Israel sends senior official to Morocco for the first time since ties normalized

The Moroccan and Israeli foreign ministers signed three agreements on Wednesday during the first visit by a senior Jewish state official since ties were normalized last year.

Nasser Bourita and his Israeli counterpart Yair Lapid signed agreements on political consultations, aviation and culture.

Lapid told reporters that the agreements “will bring innovation and opportunities to our countries for the benefit of our children – and their children – for years to come.”

Israel and Morocco reached an agreement last year after then-US President Donald Trump recognized Morocco’s controversial sovereignty in Western Sahara.

“Today we are restoring peace, restoring friendship,” Lapid said.

Morocco was the fourth Arab state to establish ties with Israel last year after the United Arab Emirates, Bahrain and Sudan.

The move angered the Palestinians as it broke the long-standing Arab consensus that there should be no normalization until Israel agrees to a comprehensive and lasting peace.

Bourita said that during his talks with Lapid the situation in Israel and the Palestinian Territories was raised.

“King Mohammed VI insists on the need to break the current stalemate and resume negotiations, as the only means of reaching a solution based on two states living side by side on the 1967 borders,” Bourita said.

The monarch had assured Palestinian President Mahmoud Abbas after the normalization of ties that Morocco would continue to support the Palestinian cause.

“It is urgent that measures be taken today to restore confidence and maintain calm, to open a political horizon to the Israeli-Palestinian conflict,” Bourita said.

Lapid said he preferred to focus on normalizing ties between Israel and the Arab countries.

“Something is happening in the region,” he said.

On Thursday, Lapid will officially open the diplomatic representation of Israel in the capital, Rabat.

‘A big step’

The US embassy in Rabat called Lapid’s visit “a great step forward,” in a message on Twitter.

“Strengthening this relationship will create new opportunities for peace and prosperity to flourish in the region,” the embassy added.

He listed the “real benefits” created, including “direct commercial flights, economic cooperation and the opening of liaison offices.”

Before the Bourita-Lapid meeting, the Israeli delegation visited the royal mausoleum, where Kings Hassan II and Mohammed V. are buried.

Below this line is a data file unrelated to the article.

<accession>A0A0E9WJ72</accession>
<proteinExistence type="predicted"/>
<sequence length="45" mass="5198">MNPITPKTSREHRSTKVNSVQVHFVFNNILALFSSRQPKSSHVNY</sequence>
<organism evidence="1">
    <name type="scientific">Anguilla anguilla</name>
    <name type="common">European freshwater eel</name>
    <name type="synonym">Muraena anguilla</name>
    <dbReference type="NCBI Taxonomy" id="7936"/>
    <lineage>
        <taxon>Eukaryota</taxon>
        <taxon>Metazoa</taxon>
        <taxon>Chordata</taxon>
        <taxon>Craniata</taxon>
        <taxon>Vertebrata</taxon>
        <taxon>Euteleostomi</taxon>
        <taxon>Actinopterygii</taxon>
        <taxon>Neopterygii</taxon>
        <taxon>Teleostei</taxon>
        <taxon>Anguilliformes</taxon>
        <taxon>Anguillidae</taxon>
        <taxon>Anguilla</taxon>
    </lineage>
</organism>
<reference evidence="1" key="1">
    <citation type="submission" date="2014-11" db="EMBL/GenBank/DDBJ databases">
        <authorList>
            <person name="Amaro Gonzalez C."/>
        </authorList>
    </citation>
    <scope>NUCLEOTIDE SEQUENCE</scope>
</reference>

Lapid is also expected to visit the Beth-El synagogue in Casablanca on his two-day visit, Israel’s Foreign Ministry said.

“Proud to represent Israel during this historic visit,” Lapid wrote on Twitter, just after his flight operated by the Israeli national airline El Al landed.

His visit comes just over two weeks after direct flights were launched between Israel and Morocco.

Since then, the first Israeli tourists have entered Morocco’s tourist magnet, Marrakech, and Casablanca.

Before the pandemic, between 50,000 and 70,000 Israeli tourists, mainly of Moroccan origin, visited it annually, although in transit through third countries.

Great Jewish community

The North African country is home to the largest Jewish community in the Arab world of some 3,000 people.

They are the remnant of a community that was once much larger. Some 700,000 Jews of Moroccan descent now live in Israel.

Morocco and Israel maintained liaison offices in the 1990s, before closing them during the second Palestinian intifada, or uprising, which lasted between 2000 and 2005.

Lapid’s visit to Rabat follows a June trip to the United Arab Emirates, where he inaugurated the new Israeli embassy in Abu Dhabi.

It comes just days before Israel requires all travelers returning from Morocco to be quarantined following a review of the risks of Covid-19 infection.

Last December, Israel and Morocco signed agreements on water, aviation and finance, when a delegation of Israeli officials arrived on a first direct flight between Rabat and Tel Aviv.

And in July, the two countries signed a cyber defense cooperation agreement in Rabat.

Lapid’s trip comes after human rights groups accused Morocco last month of using the Israeli spyware program Pegasus.

Rabat flatly denied the reports and said it was suing human rights groups.


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